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Review: BU Certification Program

Review: BU Certification Program

Nearly from the moment I began down the path of genealogy research I heard people talking about “The BU Program.”  What it was like, who took it, how it could help you, why you should/shouldn’t take it, and so on.  After thinking about it for three years I took the plunge last fall.

For those of you who are not sure what program I am refereeing to “The BU Program” was the Certificate in Online Genealogical Research offered through Boston University Metropolitan College Center for Professional Education.  The center offers two programs.  First, Genealogical Essentials for those genealogist who are still getting their footing in the field or serious hobbyists looking to create better work.  The second program offered is the one I took on genealogical research and it focuses on taking those interested in certification and professionalism to the next level.

My goal for quite a while has to become a professional genealogist.  Whether that was going to be through writing, lecturing, or taking on clients I didn’t know.  What I did know is that I felt like I was floundering. I needed some guidance, with active feedback, and to figure out if my skills were up to snuff.

The price tag for the course was a little daunting (at the writing of this article the course was $2,695) but if you are a member of the New England Historic Genealogical Society, the National Genealogical Society, or the Association of Professional Genealogists you can receive a 10% discount on the fee for either course.  Luckily at the time of registration I had one of these memberships plus an understanding and supportive spouse who agreed to adjust the household budget.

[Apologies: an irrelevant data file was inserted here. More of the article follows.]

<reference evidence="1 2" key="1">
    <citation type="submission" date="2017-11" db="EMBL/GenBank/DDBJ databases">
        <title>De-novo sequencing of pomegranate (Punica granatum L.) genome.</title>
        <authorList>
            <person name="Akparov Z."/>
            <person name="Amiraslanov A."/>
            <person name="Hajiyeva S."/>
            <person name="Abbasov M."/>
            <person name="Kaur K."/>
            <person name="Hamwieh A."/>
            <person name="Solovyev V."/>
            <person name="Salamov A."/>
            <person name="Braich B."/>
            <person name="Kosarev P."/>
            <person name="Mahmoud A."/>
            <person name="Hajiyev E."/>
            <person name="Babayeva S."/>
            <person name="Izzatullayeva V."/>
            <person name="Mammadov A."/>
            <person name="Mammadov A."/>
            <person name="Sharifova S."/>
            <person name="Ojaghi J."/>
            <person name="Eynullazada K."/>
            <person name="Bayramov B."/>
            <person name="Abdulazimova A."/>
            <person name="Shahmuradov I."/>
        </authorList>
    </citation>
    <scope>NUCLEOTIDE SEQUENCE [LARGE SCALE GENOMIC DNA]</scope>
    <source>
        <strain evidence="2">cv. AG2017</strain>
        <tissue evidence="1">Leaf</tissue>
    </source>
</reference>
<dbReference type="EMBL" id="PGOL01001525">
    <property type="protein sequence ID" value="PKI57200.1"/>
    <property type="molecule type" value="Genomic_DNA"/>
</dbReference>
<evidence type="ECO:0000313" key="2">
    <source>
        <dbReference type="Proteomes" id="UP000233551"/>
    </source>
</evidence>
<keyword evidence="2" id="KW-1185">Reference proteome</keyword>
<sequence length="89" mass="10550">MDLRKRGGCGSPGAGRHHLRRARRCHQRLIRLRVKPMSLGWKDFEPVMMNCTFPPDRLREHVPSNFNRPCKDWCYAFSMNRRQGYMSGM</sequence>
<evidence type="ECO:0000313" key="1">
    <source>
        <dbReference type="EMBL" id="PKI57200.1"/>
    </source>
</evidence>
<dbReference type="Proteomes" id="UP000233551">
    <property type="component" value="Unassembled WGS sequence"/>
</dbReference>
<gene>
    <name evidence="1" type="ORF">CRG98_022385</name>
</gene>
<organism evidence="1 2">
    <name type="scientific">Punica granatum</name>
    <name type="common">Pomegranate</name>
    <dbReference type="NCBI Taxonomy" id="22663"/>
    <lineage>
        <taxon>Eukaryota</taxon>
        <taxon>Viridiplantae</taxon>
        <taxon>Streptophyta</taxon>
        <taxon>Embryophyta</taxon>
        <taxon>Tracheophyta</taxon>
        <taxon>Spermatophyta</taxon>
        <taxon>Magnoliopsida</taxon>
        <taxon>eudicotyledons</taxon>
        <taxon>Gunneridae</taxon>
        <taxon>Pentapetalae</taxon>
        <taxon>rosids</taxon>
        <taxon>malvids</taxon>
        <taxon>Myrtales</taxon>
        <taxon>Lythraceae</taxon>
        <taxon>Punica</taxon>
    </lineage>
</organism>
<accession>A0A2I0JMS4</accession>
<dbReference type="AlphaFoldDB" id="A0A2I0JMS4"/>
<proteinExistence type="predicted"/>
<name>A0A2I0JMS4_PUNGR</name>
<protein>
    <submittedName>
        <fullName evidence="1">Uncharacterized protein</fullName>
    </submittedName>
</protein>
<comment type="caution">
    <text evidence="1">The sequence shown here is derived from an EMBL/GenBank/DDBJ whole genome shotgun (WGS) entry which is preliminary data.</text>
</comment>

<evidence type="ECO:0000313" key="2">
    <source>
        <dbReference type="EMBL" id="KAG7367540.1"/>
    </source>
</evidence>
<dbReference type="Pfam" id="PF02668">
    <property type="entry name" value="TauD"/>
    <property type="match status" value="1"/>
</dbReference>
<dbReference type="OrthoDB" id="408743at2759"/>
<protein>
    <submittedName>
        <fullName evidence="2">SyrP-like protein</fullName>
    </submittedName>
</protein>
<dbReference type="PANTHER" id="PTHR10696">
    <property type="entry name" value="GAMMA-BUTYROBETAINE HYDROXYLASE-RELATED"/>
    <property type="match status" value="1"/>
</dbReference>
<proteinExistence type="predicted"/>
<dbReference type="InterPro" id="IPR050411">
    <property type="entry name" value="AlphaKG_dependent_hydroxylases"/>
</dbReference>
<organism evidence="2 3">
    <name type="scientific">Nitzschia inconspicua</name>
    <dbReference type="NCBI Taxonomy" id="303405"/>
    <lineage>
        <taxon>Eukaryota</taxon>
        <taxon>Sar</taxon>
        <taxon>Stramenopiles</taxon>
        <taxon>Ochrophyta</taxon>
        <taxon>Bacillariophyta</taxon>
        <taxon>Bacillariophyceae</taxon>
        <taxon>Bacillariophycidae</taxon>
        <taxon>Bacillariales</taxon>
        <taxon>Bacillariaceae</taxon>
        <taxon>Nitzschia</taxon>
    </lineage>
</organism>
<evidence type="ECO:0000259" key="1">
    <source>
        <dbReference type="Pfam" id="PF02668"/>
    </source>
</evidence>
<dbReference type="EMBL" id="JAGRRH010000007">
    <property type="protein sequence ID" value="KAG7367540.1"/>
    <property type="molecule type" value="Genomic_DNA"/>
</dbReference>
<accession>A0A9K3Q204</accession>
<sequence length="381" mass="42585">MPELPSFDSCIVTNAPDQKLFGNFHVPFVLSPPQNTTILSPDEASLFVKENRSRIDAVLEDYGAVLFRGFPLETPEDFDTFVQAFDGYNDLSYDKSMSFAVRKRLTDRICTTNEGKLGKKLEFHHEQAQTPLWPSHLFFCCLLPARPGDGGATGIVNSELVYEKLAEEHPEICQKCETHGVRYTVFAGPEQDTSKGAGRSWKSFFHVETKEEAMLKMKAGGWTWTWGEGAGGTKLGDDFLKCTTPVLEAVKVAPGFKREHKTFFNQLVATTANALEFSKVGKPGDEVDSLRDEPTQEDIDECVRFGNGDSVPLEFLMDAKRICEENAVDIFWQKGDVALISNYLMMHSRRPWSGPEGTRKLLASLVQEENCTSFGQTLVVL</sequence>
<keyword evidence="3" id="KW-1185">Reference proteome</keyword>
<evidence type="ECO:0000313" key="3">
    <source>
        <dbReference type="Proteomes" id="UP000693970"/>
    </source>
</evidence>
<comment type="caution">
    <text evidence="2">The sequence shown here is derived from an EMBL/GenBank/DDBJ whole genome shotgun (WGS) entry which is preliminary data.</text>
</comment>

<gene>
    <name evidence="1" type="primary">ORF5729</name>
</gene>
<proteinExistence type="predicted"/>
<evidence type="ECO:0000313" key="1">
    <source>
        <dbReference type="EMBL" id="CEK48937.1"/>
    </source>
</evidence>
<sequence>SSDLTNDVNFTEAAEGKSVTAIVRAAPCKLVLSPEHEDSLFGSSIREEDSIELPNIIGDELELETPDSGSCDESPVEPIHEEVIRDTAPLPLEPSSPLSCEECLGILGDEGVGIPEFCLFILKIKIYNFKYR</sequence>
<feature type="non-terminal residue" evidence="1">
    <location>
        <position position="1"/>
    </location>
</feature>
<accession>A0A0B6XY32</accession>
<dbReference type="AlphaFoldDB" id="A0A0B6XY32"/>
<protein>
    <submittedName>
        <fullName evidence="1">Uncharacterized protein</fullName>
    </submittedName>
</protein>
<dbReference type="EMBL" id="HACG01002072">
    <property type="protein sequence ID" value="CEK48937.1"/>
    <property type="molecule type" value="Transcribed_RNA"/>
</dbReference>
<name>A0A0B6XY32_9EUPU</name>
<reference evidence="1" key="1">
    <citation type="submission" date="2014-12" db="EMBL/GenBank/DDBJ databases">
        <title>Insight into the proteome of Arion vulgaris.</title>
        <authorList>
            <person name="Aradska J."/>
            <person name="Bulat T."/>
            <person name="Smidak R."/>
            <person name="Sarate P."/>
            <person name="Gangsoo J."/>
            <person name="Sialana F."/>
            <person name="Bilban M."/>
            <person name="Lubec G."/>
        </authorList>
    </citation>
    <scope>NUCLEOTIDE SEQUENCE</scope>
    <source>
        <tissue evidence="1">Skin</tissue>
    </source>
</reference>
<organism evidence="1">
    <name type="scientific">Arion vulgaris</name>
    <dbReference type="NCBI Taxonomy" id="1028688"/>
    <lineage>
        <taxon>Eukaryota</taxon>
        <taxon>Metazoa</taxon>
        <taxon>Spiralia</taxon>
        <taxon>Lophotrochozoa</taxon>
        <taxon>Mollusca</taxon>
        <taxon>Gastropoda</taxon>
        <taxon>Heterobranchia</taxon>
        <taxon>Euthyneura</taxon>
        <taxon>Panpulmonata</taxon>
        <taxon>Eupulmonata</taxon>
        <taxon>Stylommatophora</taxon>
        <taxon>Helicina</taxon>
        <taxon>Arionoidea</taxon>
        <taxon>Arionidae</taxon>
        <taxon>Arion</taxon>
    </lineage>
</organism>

Simply by reading the website I knew I was going to be in for a time-consuming and learning intense environment.  True, it has been a few years since I attended college, but I know enough people with advanced degrees to know that when I saw this course was accredited for 3 graduate school hours it would take real dedication.  Let me say, I got what I expected.

Over 15 weeks we learned the ground work to writing and creating professional level reports.  Delved into forensic genealogy and correct source citations.  Honed our skills in research and problem solving through case studies and mysteries in our family trees.  Then we wrapped it up by learning what it means to be a professional genealogist.

Between online classwork, supplemental reading, and homework I spent an average of 20 hours a week on this course.  My usual routine was 3-5 hours, Monday-Friday, working on the class.  Of course, since it was a self-paced course for the most part (you did have assignments with hard deadlines which had to be turned in for course credit) I could work when I needed to and around the household schedule.

A few people in the course were taken by surprise by the course load and the work.  Some thought it was very easy and breezed through it all quickly without any issue or problem.  I think I fell into the middle.  There was no way I was going to turn stuff in early nor rush through the assignments.  I was going to squeeze every drop of information from the discussion group, readings, assignments, and examples that I could.

What I didn’t expect was the absolute blast I had.  Seriously, it was an amazing time and I loved every minute of it.  Even when I was cussing the computer and my writer’s block (because apparently you can get stopped cold in your tracks writing reports too) would kick in.  The connections I made to others, the sheer amount of information I crammed into my head, and the skills I now have were well worth the time and money I put into it.  Not only can I see if a difference in my work but so can my friends and mentors who have helped me in the past.

If you are interested in learning more about what you will learn, the books required, or the faculty you can read all of that and much more on the program website.  There is even a quiz you can take to test your skills on the homepage.